Armed Forces Overviews
United States Army

United States Army

 

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Other Forces
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By Melchior Timmers

 

United States Army

After the creation of the Army Air Forces, the army ground forces retained the use of light aircraft for artillery forward observation and reconnaissance in June 1942. When the United States Air Force was established as a separate service in 1947, the army developed its light planes and rotary wing aircraft to support its ground operations. The Korean War and Vietnam War proved the growing capabilities of these aviation assets to perform a variety of missions not covered by the air force. In recognition of the demonstrated increasing importance of aviation in army doctrine and operations, aviation became a separate branch on 12 April 1983.

The mission of US Army Aviation is to find, fix, and destroy the enemy through fire and maneuver, and to provide combat, combat support and combat service support in coordinated operations as an integral member of the combined arms team. US Army bases can be found throughout the world with big concentrations in Europe and Asia. 

The current fleet of helicopters consists of UH-1, MH-6, CH-47, UH-60, OH-58, UH-60, TH-67 and UH-72s. These are being kept up-to-date with modification programs. For support en troop transport the army uses C-12, C-20, C-23, C-26 and C-37 aircraft.

Below a review of the unit designations within the US Army:

Platoon (PLTN). This is the smallest unit within the Army Aviation. A Blackhawk platoon consists mostly of up to four helicopters. The boss ussually is a First Lieutenant.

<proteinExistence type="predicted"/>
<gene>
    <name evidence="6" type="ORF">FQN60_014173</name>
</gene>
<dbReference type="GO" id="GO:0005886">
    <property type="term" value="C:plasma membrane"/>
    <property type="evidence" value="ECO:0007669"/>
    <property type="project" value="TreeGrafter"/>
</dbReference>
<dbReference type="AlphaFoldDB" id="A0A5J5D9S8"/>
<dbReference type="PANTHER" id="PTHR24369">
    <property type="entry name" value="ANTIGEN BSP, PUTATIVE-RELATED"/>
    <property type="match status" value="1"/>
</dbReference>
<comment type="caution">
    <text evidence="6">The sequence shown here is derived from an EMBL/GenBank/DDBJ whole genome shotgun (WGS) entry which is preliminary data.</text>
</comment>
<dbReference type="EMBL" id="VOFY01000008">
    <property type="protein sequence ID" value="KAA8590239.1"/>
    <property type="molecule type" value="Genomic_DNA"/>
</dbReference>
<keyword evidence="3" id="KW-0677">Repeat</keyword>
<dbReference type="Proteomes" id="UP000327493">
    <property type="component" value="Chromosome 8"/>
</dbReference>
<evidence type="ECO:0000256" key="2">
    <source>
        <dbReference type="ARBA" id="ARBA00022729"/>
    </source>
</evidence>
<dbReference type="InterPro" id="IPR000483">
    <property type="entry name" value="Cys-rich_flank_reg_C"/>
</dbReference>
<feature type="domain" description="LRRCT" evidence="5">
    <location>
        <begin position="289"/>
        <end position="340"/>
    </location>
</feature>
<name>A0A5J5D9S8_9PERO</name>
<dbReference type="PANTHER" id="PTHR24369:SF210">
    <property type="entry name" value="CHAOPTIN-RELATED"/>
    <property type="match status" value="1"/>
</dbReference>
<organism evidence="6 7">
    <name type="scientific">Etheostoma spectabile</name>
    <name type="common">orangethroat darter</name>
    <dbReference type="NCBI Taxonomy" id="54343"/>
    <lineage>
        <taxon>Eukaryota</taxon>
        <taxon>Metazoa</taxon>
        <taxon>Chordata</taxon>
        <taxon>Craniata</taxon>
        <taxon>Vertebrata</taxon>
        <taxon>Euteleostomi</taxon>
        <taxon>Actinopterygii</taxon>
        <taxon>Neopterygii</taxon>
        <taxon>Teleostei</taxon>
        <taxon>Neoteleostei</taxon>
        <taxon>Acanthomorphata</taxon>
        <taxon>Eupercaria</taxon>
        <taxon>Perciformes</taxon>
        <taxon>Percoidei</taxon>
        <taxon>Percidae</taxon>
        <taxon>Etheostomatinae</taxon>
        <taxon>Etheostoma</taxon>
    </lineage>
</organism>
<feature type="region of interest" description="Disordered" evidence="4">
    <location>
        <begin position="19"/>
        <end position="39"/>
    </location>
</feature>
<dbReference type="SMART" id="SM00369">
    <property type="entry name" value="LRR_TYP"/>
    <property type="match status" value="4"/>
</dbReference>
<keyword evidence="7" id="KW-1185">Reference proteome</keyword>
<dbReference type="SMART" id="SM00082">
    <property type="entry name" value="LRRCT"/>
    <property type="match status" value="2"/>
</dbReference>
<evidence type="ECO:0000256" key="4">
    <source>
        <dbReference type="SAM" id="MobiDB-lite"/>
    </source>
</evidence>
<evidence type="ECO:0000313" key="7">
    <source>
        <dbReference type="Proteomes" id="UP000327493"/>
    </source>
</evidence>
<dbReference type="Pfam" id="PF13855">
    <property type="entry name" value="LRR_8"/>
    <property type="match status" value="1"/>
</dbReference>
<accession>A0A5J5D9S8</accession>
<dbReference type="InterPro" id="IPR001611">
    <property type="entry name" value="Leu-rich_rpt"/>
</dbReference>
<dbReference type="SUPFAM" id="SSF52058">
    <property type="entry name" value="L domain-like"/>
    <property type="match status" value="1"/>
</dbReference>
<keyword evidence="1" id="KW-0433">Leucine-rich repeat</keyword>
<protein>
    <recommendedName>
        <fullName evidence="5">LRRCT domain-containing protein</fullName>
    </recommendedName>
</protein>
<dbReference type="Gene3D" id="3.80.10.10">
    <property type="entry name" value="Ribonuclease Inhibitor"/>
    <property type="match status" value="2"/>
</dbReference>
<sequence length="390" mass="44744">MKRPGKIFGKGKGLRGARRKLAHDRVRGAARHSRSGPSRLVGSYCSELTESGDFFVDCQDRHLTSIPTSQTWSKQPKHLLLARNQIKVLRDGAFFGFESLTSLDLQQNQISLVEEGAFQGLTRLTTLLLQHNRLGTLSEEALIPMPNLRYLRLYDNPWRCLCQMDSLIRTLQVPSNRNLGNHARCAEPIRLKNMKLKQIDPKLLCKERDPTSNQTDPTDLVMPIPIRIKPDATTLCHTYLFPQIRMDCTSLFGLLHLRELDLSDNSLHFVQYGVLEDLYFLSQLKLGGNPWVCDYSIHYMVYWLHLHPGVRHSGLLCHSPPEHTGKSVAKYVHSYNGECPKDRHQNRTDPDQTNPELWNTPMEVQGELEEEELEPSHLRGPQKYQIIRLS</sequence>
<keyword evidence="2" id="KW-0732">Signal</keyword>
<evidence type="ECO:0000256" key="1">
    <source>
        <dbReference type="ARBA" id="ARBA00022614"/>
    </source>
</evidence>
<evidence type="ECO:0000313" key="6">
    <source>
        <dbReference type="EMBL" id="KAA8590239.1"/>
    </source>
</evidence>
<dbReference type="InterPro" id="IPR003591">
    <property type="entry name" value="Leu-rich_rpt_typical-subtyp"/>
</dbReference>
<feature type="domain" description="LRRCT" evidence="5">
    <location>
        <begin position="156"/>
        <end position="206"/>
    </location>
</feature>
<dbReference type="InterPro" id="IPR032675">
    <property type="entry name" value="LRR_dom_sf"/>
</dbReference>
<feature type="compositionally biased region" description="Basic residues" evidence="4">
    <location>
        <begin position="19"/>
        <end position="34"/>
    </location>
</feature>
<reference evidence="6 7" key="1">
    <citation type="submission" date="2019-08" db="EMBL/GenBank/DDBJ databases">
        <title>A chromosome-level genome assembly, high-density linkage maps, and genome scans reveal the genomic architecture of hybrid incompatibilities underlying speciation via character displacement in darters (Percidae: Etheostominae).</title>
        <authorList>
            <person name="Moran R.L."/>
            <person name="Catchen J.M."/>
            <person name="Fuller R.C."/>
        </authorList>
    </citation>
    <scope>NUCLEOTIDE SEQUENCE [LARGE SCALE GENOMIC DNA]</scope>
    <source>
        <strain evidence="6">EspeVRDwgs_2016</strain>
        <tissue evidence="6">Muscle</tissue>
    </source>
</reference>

Company (Com) / Troop (Trp) A company is a collection of platoons, comparable to a flight within the USAF. An Apaches unit consists of eight airframes. Three for scout/reconnaissance and five for attack purposes. Troop is the Cavalry name for a company. The boss is a Captain or Major.

Battalion (Bn) / Squadron (Sqn) This is comparable to a squadron with the USAF. An attack unit normally consist of five companies. The Headquarters and Headquarters Company (HHC) arranges ground support, fuel and paperwork. Normally there are three flying companies (AH-64A) and an Aviation Unit Maintenance (AVUM) company for small maintenance. A General Support Aviation Battalion (GSAB) has about the same composition, but they fly the Blackhawk. C Company mostly has a special task with their Electronic Warfare EH-60As and Command and Control UH-60A(C)s. A Command (CMD) and Assault (ASLT) battalion normally consist of two companies with Blackhawks. Squadron is the Cavalry name for a battalion.

Brigade (BDE) / Group (GRP) A collection of three to five battalions is called a Brigade. This is comparable to a wing with the USAF. A Brigade is self supportive and can deploy as such. Aviation Groups have a specific task.

Division (DIV) A division consists of two or three land brigades (tanks and other vehicles), one aviation brigade, a artillery brigade and a support command division. A division consist of about ten to 18 thousand soldiers.

Corps (CORPS) A corps has no own troops but consists of units which are necessary to reach a specific goal.

Currently the overview of the US Army Army Aviation is not available, but all known aircraft and helicoters can be found in the US Army database

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